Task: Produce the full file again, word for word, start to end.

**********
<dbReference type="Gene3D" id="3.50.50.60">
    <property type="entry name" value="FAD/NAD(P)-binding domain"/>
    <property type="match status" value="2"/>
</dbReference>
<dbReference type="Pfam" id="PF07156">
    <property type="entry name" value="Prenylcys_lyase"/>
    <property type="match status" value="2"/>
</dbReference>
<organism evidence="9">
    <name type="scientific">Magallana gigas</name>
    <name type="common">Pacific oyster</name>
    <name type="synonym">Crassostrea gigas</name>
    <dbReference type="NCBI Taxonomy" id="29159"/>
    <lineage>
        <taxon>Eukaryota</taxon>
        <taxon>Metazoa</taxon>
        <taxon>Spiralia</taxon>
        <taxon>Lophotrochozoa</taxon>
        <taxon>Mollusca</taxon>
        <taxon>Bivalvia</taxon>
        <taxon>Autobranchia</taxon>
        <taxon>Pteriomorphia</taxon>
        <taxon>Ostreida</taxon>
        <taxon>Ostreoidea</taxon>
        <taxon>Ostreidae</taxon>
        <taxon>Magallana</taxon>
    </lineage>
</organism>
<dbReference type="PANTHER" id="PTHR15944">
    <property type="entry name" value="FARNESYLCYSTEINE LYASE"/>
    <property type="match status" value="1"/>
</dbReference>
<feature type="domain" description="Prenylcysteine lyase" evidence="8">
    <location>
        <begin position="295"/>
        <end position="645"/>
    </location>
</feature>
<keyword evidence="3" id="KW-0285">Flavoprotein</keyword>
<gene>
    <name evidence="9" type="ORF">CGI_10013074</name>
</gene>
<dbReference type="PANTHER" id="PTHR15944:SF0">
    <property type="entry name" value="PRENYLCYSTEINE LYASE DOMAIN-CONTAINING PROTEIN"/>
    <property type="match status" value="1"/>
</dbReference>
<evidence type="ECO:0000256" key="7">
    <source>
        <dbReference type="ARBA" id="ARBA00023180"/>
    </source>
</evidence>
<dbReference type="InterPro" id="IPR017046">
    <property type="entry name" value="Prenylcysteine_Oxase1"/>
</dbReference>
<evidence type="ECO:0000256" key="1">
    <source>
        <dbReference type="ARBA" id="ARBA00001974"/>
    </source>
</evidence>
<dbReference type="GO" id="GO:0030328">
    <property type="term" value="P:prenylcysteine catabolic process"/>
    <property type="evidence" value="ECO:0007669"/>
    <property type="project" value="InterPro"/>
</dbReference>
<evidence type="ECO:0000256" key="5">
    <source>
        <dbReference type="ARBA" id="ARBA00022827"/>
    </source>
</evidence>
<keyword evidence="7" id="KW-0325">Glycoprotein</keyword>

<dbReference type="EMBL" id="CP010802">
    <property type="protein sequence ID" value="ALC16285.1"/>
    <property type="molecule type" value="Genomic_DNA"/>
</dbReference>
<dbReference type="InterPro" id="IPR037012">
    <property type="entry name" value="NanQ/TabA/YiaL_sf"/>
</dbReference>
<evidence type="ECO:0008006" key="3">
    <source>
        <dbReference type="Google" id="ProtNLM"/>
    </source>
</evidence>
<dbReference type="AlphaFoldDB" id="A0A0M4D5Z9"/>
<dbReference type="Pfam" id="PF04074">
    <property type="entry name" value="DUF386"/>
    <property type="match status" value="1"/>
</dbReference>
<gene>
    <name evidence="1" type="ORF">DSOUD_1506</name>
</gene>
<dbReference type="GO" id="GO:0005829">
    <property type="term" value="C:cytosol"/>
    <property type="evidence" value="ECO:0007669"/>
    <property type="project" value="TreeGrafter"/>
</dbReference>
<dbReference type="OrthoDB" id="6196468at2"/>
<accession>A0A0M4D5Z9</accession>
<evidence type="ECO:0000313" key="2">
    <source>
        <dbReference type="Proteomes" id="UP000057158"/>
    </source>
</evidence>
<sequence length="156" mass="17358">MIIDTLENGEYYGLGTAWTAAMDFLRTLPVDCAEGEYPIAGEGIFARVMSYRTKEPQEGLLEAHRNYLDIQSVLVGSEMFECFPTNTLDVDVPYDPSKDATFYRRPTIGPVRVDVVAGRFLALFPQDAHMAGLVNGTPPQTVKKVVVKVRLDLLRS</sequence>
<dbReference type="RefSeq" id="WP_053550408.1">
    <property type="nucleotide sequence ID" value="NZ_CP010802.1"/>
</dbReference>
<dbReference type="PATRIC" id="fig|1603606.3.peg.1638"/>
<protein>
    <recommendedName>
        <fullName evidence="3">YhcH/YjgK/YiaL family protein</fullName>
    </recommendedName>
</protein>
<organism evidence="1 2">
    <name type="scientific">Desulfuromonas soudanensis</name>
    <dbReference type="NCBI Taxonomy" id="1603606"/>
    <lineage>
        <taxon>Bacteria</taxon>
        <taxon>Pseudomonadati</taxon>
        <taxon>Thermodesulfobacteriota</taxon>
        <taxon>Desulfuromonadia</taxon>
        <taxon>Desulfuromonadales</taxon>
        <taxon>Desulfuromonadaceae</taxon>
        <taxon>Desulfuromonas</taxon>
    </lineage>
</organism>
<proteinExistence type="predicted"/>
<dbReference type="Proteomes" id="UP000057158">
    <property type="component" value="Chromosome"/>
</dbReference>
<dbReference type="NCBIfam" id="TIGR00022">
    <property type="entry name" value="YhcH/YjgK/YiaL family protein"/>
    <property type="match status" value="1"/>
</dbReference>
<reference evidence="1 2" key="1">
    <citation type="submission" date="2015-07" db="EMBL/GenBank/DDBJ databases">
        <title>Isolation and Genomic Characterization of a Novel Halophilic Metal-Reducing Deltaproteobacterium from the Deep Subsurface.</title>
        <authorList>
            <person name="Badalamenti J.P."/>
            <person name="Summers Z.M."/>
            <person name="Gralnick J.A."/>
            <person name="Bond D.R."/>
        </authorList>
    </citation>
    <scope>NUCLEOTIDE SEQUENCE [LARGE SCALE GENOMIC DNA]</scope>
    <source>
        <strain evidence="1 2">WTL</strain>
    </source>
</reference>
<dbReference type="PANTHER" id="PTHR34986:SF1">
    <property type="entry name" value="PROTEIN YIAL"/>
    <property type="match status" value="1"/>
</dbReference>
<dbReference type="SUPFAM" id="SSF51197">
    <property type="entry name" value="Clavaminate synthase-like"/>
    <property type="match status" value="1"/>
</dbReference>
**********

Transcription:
<dbReference type="Gene3D" id="3.50.50.60">
    <property type="entry name" value="FAD/NAD(P)-binding domain"/>
    <property type="match status" value="2"/>
</dbReference>
<dbReference type="Pfam" id="PF07156">
    <property type="entry name" value="Prenylcys_lyase"/>
    <property type="match status" value="2"/>
</dbReference>
<organism evidence="9">
    <name type="scientific">Magallana gigas</name>
    <name type="common">Pacific oyster</name>
    <name type="synonym">Crassostrea gigas</name>
    <dbReference type="NCBI Taxonomy" id="29159"/>
    <lineage>
        <taxon>Eukaryota</taxon>
        <taxon>Metazoa</taxon>
        <taxon>Spiralia</taxon>
        <taxon>Lophotrochozoa</taxon>
        <taxon>Mollusca</taxon>
        <taxon>Bivalvia</taxon>
        <taxon>Autobranchia</taxon>
        <taxon>Pteriomorphia</taxon>
        <taxon>Ostreida</taxon>
        <taxon>Ostreoidea</taxon>
        <taxon>Ostreidae</taxon>
        <taxon>Magallana</taxon>
    </lineage>
</organism>
<dbReference type="PANTHER" id="PTHR15944">
    <property type="entry name" value="FARNESYLCYSTEINE LYASE"/>
    <property type="match status" value="1"/>
</dbReference>
<feature type="domain" description="Prenylcysteine lyase" evidence="8">
    <location>
        <begin position="295"/>
        <end position="645"/>
    </location>
</feature>
<keyword evidence="3" id="KW-0285">Flavoprotein</keyword>
<gene>
    <name evidence="9" type="ORF">CGI_10013074</name>
</gene>
<dbReference type="PANTHER" id="PTHR15944:SF0">
    <property type="entry name" value="PRENYLCYSTEINE LYASE DOMAIN-CONTAINING PROTEIN"/>
    <property type="match status" value="1"/>
</dbReference>
<evidence type="ECO:0000256" key="7">
    <source>
        <dbReference type="ARBA" id="ARBA00023180"/>
    </source>
</evidence>
<dbReference type="InterPro" id="IPR017046">
    <property type="entry name" value="Prenylcysteine_Oxase1"/>
</dbReference>
<evidence type="ECO:0000256" key="1">
    <source>
        <dbReference type="ARBA" id="ARBA00001974"/>
    </source>
</evidence>
<dbReference type="GO" id="GO:0030328">
    <property type="term" value="P:prenylcysteine catabolic process"/>
    <property type="evidence" value="ECO:0007669"/>
    <property type="project" value="InterPro"/>
</dbReference>
<evidence type="ECO:0000256" key="5">
    <source>
        <dbReference type="ARBA" id="ARBA00022827"/>
    </source>
</evidence>
<keyword evidence="7" id="KW-0325">Glycoprotein</keyword>

<dbReference type="EMBL" id="CP010802">
    <property type="protein sequence ID" value="ALC16285.1"/>
    <property type="molecule type" value="Genomic_DNA"/>
</dbReference>
<dbReference type="InterPro" id="IPR037012">
    <property type="entry name" value="NanQ/TabA/YiaL_sf"/>
</dbReference>
<evidence type="ECO:0008006" key="3">
    <source>
        <dbReference type="Google" id="ProtNLM"/>
    </source>
</evidence>
<dbReference type="AlphaFoldDB" id="A0A0M4D5Z9"/>
<dbReference type="Pfam" id="PF04074">
    <property type="entry name" value="DUF386"/>
    <property type="match status" value="1"/>
</dbReference>
<gene>
    <name evidence="1" type="ORF">DSOUD_1506</name>
</gene>
<dbReference type="GO" id="GO:0005829">
    <property type="term" value="C:cytosol"/>
    <property type="evidence" value="ECO:0007669"/>
    <property type="project" value="TreeGrafter"/>
</dbReference>
<dbReference type="OrthoDB" id="6196468at2"/>
<accession>A0A0M4D5Z9</accession>
<evidence type="ECO:0000313" key="2">
    <source>
        <dbReference type="Proteomes" id="UP000057158"/>
    </source>
</evidence>
<sequence length="156" mass="17358">MIIDTLENGEYYGLGTAWTAAMDFLRTLPVDCAEGEYPIAGEGIFARVMSYRTKEPQEGLLEAHRNYLDIQSVLVGSEMFECFPTNTLDVDVPYDPSKDATFYRRPTIGPVRVDVVAGRFLALFPQDAHMAGLVNGTPPQTVKKVVVKVRLDLLRS</sequence>
<dbReference type="RefSeq" id="WP_053550408.1">
    <property type="nucleotide sequence ID" value="NZ_CP010802.1"/>
</dbReference>
<dbReference type="PATRIC" id="fig|1603606.3.peg.1638"/>
<protein>
    <recommendedName>
        <fullName evidence="3">YhcH/YjgK/YiaL family protein</fullName>
    </recommendedName>
</protein>
<organism evidence="1 2">
    <name type="scientific">Desulfuromonas soudanensis</name>
    <dbReference type="NCBI Taxonomy" id="1603606"/>
    <lineage>
        <taxon>Bacteria</taxon>
        <taxon>Pseudomonadati</taxon>
        <taxon>Thermodesulfobacteriota</taxon>
        <taxon>Desulfuromonadia</taxon>
        <taxon>Desulfuromonadales</taxon>
        <taxon>Desulfuromonadaceae</taxon>
        <taxon>Desulfuromonas</taxon>
    </lineage>
</organism>
<proteinExistence type="predicted"/>
<dbReference type="Proteomes" id="UP000057158">
    <property type="component" value="Chromosome"/>
</dbReference>
<dbReference type="NCBIfam" id="TIGR00022">
    <property type="entry name" value="YhcH/YjgK/YiaL family protein"/>
    <property type="match status" value="1"/>
</dbReference>
<reference evidence="1 2" key="1">
    <citation type="submission" date="2015-07" db="EMBL/GenBank/DDBJ databases">
        <title>Isolation and Genomic Characterization of a Novel Halophilic Metal-Reducing Deltaproteobacterium from the Deep Subsurface.</title>
        <authorList>
            <person name="Badalamenti J.P."/>
            <person name="Summers Z.M."/>
            <person name="Gralnick J.A."/>
            <person name="Bond D.R."/>
        </authorList>
    </citation>
    <scope>NUCLEOTIDE SEQUENCE [LARGE SCALE GENOMIC DNA]</scope>
    <source>
        <strain evidence="1 2">WTL</strain>
    </source>
</reference>
<dbReference type="PANTHER" id="PTHR34986:SF1">
    <property type="entry name" value="PROTEIN YIAL"/>
    <property type="match status" value="1"/>
</dbReference>
<dbReference type="SUPFAM" id="SSF51197">
    <property type="entry name" value="Clavaminate synthase-like"/>
    <property type="match status" value="1"/>
</dbReference>